Former Trail doctor faces misconduct in Manitoba

Doctor Allan was charged with five criminal counts in Rossland court in 1994

A former Trail doctor who left behind criminal charges in Trail has resurfaced in Winnipeg—albeit with a similar result.

Dr. Randy Raymond Allan pleaded guilty to professional misconduct charges at a Sept. 11 College of Physicians and Surgeons of Manitoba inquiry, convicted of trading OxyContin prescriptions for sex, according to a Wednesday article in the Winnipeg Free Press.

Allan was suspended for 18 months by the college. In 1994, Allan was charged with five criminal counts relating to a certificate obtained in the name of an infant who died in 1961.

At the time he was working as a pathologist in Trail, had been vice-president of Trail Regional Hospital medical staff and was part owner of the Medical Associates Clinic laboratory. He was granted leave of absence at the time.

In the college inquiry’s panel decision, it was noted that Allan “was convicted of a criminal offence while he was in British Columbia as a result of actions he undertook in that province, which were unrelated to the practice of medicine.

“Those actions were committed while he was under a significant amount of stress and was experiencing financial pressures and health problems. The criminal charges were disposed of by way of a guilty plea and a fine of $1,000.00.”

In 1998, Allan received a pardon under The Criminal Records Act in relation to the criminal offences.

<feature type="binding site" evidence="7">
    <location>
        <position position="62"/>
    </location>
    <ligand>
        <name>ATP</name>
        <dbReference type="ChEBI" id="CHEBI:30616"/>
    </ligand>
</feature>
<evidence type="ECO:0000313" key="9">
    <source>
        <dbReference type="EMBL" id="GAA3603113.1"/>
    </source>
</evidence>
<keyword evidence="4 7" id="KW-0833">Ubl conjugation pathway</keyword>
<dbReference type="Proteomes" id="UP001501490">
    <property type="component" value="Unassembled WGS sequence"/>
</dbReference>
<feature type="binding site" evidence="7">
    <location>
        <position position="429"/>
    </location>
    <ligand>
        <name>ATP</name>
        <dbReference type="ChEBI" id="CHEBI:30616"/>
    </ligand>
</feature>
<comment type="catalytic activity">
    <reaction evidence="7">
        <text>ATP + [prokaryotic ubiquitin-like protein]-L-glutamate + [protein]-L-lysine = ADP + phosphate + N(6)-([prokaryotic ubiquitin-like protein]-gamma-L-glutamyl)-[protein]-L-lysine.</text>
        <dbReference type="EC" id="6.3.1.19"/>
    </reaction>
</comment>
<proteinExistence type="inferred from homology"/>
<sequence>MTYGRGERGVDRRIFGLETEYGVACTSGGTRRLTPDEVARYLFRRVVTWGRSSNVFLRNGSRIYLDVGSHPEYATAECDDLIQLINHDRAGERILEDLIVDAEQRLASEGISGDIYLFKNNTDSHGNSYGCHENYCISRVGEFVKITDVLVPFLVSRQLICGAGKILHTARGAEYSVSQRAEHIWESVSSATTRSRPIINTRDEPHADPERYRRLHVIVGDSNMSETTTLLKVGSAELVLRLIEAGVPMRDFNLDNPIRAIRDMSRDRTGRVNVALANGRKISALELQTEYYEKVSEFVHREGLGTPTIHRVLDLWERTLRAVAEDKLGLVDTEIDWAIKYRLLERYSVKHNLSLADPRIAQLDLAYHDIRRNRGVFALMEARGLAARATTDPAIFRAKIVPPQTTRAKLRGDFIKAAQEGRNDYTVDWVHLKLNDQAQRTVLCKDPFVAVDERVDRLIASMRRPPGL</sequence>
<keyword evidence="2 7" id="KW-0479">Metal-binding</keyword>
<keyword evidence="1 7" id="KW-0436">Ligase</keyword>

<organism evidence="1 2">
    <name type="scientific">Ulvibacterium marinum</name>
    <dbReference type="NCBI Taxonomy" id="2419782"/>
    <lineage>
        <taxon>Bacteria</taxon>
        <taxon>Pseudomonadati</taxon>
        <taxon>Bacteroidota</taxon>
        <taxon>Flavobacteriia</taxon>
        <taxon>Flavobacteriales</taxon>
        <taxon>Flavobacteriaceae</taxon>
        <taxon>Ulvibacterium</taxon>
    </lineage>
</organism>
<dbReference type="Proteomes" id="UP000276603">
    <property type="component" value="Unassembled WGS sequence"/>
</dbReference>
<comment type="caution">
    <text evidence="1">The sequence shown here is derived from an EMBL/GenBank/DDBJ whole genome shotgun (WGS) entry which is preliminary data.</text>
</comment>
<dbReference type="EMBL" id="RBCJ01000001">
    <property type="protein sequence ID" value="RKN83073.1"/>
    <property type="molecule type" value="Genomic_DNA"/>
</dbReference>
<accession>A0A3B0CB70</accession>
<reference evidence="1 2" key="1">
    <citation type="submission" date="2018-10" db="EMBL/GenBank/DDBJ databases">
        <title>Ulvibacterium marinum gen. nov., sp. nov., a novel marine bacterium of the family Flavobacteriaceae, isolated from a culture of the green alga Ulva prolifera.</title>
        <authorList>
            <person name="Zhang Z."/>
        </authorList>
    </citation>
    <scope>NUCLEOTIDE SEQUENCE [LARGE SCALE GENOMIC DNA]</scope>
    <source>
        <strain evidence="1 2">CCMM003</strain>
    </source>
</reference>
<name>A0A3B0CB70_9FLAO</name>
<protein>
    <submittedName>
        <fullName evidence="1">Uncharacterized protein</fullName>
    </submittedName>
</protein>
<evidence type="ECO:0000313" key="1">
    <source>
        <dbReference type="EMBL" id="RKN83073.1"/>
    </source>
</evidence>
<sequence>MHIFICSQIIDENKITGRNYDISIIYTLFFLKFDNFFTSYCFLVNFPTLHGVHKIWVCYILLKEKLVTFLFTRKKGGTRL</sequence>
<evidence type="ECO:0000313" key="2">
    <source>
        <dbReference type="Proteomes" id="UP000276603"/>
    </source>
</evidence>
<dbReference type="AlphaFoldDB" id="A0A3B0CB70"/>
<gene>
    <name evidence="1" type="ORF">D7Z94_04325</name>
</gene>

A ruling published by the Manitoba college recently said Allan testified he met two women when he “visited massage parlours for the purpose of having casual sex. His relationship with those women was that he was initially a customer for prostitution services in the massage parlour.”

The college found Allan to be maintaining “inappropriate boundaries” with two female patients, having had personal and sexual relations with them during the same period he was providing medical care to them.

He also issued prescriptions for OxyContin— time-released pain medication—to them because of his personal and sexual relations with them, said the college’s published ruling.

Allan could be suspended for longer if he is assessed as not fit to resume practice after 18 months. If reinstated, Allan will not be able to prescribe any form of narcotic, and there must be a chaperone present when he examines women.

 

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